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Physical Science II. Fluid Physics. Fluids. Question : What are the three common states of matter?. Fluids. Three common states of matter: (1) Solid (2) Liquid (3) Gas

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physical science ii

Physical Science II

Fluid Physics

  • Question:
    • What are the three common states of matter?
  • Three common states of matter:

(1) Solid (2) Liquid (3) Gas

  • Thus far, we have focused primarily on solids. In this unit, we will be investigating the physics of liquids and gases…
  • Fluid – a nonsolid state of matter in which the atoms or molecules are free to move past each other—includes both liquids and gases:
    • Solids have a definite volume and shape.
    • Liquids have a definite volume but not a definite shape—take the shape of the container they are placed in
    • Gases do not have a definite volume or shape—spread out when placed in a larger container
  • Which is more comfortable to sit on?
    • A recliner or a bicycle seat
  • The recliner is obviously the more comfortable choice, but why?
  • The recliner is more comfortable because it reduces the pressure acting on your body.
  • Pressure – the force per unit area acting on a surface:
  • In terms of the bicycle seat and the recliner, the recliner is more comfortable because it has a larger surface area.
  • The larger surface area causes the pressure to be lower.
  • Pressure is measured in Pascals (Pa), where 1 Pa = 1 N/m2
  • Question
    • What do you feel when you dive to the bottom of a deep pool?
  • As you travel deeper in a fluid, the pressure increases.
  • The only two factors that determine pressure in a fluid are depth and the type of fluid.
  • For example:
    • If we climb to 3000 feet above sea level, we don’t notice the change in air pressure.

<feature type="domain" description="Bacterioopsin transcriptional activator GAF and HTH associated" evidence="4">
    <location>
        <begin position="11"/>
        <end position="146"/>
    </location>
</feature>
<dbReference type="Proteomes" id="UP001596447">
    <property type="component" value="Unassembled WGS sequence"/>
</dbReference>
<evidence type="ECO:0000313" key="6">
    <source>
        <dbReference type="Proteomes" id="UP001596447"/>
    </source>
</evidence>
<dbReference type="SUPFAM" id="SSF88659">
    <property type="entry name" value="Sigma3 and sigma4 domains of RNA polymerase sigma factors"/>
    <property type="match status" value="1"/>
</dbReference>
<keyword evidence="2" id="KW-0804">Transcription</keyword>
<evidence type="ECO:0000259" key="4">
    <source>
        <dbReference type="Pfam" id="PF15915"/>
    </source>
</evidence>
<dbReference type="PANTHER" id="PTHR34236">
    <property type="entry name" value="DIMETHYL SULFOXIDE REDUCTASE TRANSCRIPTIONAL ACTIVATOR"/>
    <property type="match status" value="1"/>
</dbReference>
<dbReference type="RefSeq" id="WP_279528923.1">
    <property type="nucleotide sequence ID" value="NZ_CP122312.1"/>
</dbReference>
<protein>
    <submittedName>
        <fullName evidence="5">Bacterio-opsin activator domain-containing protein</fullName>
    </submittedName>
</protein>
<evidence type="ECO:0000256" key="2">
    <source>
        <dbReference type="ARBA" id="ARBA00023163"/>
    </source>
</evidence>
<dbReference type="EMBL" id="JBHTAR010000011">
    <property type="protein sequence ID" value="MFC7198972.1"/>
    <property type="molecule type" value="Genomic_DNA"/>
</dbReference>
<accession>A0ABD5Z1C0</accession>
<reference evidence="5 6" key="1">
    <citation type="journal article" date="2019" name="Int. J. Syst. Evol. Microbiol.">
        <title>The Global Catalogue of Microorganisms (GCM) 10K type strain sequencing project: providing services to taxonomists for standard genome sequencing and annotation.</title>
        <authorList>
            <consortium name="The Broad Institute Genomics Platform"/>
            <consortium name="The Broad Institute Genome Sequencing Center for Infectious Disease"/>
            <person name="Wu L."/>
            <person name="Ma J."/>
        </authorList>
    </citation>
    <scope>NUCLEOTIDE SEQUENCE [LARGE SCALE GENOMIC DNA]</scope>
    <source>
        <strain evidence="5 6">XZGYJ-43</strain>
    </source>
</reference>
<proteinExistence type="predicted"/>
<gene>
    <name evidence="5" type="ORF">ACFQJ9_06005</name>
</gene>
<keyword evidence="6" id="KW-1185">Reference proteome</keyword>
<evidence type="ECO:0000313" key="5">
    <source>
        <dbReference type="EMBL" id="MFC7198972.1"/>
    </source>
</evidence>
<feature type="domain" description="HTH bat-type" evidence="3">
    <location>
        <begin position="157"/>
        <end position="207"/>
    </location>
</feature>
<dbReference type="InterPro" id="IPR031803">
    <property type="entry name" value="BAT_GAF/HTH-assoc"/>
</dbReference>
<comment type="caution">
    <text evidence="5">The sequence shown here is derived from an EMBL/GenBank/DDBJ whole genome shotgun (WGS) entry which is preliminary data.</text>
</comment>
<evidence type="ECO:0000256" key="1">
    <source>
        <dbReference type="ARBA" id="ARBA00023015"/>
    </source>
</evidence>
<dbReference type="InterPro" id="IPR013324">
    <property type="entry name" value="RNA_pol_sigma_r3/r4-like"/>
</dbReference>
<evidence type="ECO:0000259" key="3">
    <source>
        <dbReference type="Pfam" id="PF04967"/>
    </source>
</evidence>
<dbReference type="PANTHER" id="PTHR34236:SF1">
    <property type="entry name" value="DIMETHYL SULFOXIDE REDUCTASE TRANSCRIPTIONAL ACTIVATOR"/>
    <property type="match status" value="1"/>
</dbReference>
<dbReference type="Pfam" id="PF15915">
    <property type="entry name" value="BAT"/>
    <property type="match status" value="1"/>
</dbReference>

• If you dive only 8 feet below the surface of water you notice a much larger pressure acting on your body.
air pressure
Air Pressure
  • We live at the bottom of a vast quantity of air.
  • The Earth’s atmosphere, what we call air, is made up of many different types of gasses.
  • The air pressure at sea level is approximately 100,000 Pascals.
  • Just as pressure increases with depth under water, the same is true of air pressure.
air pressure1
Air Pressure
  • If you’ve ever felt your ears pop while driving up a mountain or flying in a plane you’ve experienced your bodies reaction to a change in air pressure.
  • You may be surprised to hear that right now there are 1000N of force pushing down on your head from the atmosphere.
  • The only reason you survive this pressure is because your body is exerting it’s own pressure against the atmosphere.
air pressure2
Air Pressure
  • Air pressure is measured with an instrument known as a barometer.
  • The barometer is a device commonly used by meteorologists to help determine the weather forecast.
  • A rising barometer usually indicates clear weather with low humidity.
  • A falling barometer indicates the approach of a storm system.
pascal s principle
Pascal’s Principle
  • Pascal’s Principle –a pressure applied to a fluid in a closed container is transmitted equally to every point of the fluid and to the walls of the container:
    • Example 1 – When air is added to a tire, the pressure increases at all points inside the tire by the exact same amount.
pascal s principle1
Pascal’s Principle
  • Example 2 – In a hydraulic lift, when a small force F1 is applied to a small piston of area A1, a larger force F2 is transmitted to a larger piston of area A2:

Thus, if A2is greater than A1, then F2is greater than F1!

pascal s principle2
Pascal’s Principle
  • Hydraulic lifts operate by utilizing Pascal’s Principle.
  • In an auto body shop, hydraulic lifts allow vehicles to be elevated in order to be inspected and repaired.
  • Large construction vehicles use hydraulics to operate shovels.
pascal s principle4
Pascal’s Principle
  • The advantage of hydraulics is the ability to move large forces by only exerting a small force.
  • This is exactly like the operation of a simple machine.
  • Like a simple machine, if you increase your output force, you will also decrease the output distance.
  • Have you ever stood in a pool and tried lifting a friend while submerged in the water?
  • If you have, you probably noticed how easy it was to lift your friend.
  • So, why is lifting your friend easier in the pool?
  • Buoyant Force – an upward force that acts on an object in a fluid.
  • Every object in a fluid experiences a buoyant force.
  • When you and your friend are in a pool, the buoyant force from the pool water acts against the gravitational force on your bodies,
  • This makes it seem as if you and your friend weigh less.
  • Apparent Weight – in a fluid your apparent weight is equal to your actual weight minus the buoyant force.
  • There are several methods to find the buoyant force acting on an object, but the most important came from a Greek mathematician named Archimedes.